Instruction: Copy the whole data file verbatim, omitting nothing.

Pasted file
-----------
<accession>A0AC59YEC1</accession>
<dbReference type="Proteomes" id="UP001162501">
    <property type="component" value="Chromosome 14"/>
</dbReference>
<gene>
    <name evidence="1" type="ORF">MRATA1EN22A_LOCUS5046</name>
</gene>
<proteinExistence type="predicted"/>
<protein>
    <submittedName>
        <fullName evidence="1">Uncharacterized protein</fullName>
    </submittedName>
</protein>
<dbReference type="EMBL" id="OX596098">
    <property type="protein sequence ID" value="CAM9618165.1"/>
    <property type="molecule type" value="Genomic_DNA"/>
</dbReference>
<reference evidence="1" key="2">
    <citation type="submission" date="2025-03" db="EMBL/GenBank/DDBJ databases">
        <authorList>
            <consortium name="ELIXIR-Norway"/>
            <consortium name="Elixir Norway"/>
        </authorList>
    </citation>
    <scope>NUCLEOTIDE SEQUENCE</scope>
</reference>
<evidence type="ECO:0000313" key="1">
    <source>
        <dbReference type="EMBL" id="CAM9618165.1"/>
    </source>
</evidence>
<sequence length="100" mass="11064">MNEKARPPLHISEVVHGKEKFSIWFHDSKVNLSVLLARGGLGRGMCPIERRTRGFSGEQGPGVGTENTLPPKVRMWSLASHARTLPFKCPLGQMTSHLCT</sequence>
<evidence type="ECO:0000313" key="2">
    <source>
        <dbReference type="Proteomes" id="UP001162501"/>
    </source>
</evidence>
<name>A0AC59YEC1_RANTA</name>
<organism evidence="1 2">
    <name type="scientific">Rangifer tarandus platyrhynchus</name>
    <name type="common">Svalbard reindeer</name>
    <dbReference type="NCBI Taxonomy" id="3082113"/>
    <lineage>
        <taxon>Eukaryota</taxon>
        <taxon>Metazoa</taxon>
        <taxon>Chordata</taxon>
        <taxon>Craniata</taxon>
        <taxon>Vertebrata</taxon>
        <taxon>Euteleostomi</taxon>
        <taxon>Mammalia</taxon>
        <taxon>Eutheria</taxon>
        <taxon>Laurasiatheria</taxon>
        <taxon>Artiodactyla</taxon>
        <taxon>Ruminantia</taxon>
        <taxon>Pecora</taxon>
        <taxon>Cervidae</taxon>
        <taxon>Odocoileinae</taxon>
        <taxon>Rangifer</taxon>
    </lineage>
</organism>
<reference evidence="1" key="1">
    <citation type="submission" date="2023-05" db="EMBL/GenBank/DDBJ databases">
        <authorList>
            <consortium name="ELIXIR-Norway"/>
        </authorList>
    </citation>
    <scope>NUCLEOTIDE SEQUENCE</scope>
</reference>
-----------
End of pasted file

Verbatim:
<accession>A0AC59YEC1</accession>
<dbReference type="Proteomes" id="UP001162501">
    <property type="component" value="Chromosome 14"/>
</dbReference>
<gene>
    <name evidence="1" type="ORF">MRATA1EN22A_LOCUS5046</name>
</gene>
<proteinExistence type="predicted"/>
<protein>
    <submittedName>
        <fullName evidence="1">Uncharacterized protein</fullName>
    </submittedName>
</protein>
<dbReference type="EMBL" id="OX596098">
    <property type="protein sequence ID" value="CAM9618165.1"/>
    <property type="molecule type" value="Genomic_DNA"/>
</dbReference>
<reference evidence="1" key="2">
    <citation type="submission" date="2025-03" db="EMBL/GenBank/DDBJ databases">
        <authorList>
            <consortium name="ELIXIR-Norway"/>
            <consortium name="Elixir Norway"/>
        </authorList>
    </citation>
    <scope>NUCLEOTIDE SEQUENCE</scope>
</reference>
<evidence type="ECO:0000313" key="1">
    <source>
        <dbReference type="EMBL" id="CAM9618165.1"/>
    </source>
</evidence>
<sequence length="100" mass="11064">MNEKARPPLHISEVVHGKEKFSIWFHDSKVNLSVLLARGGLGRGMCPIERRTRGFSGEQGPGVGTENTLPPKVRMWSLASHARTLPFKCPLGQMTSHLCT</sequence>
<evidence type="ECO:0000313" key="2">
    <source>
        <dbReference type="Proteomes" id="UP001162501"/>
    </source>
</evidence>
<name>A0AC59YEC1_RANTA</name>
<organism evidence="1 2">
    <name type="scientific">Rangifer tarandus platyrhynchus</name>
    <name type="common">Svalbard reindeer</name>
    <dbReference type="NCBI Taxonomy" id="3082113"/>
    <lineage>
        <taxon>Eukaryota</taxon>
        <taxon>Metazoa</taxon>
        <taxon>Chordata</taxon>
        <taxon>Craniata</taxon>
        <taxon>Vertebrata</taxon>
        <taxon>Euteleostomi</taxon>
        <taxon>Mammalia</taxon>
        <taxon>Eutheria</taxon>
        <taxon>Laurasiatheria</taxon>
        <taxon>Artiodactyla</taxon>
        <taxon>Ruminantia</taxon>
        <taxon>Pecora</taxon>
        <taxon>Cervidae</taxon>
        <taxon>Odocoileinae</taxon>
        <taxon>Rangifer</taxon>
    </lineage>
</organism>
<reference evidence="1" key="1">
    <citation type="submission" date="2023-05" db="EMBL/GenBank/DDBJ databases">
        <authorList>
            <consortium name="ELIXIR-Norway"/>
        </authorList>
    </citation>
    <scope>NUCLEOTIDE SEQUENCE</scope>
</reference>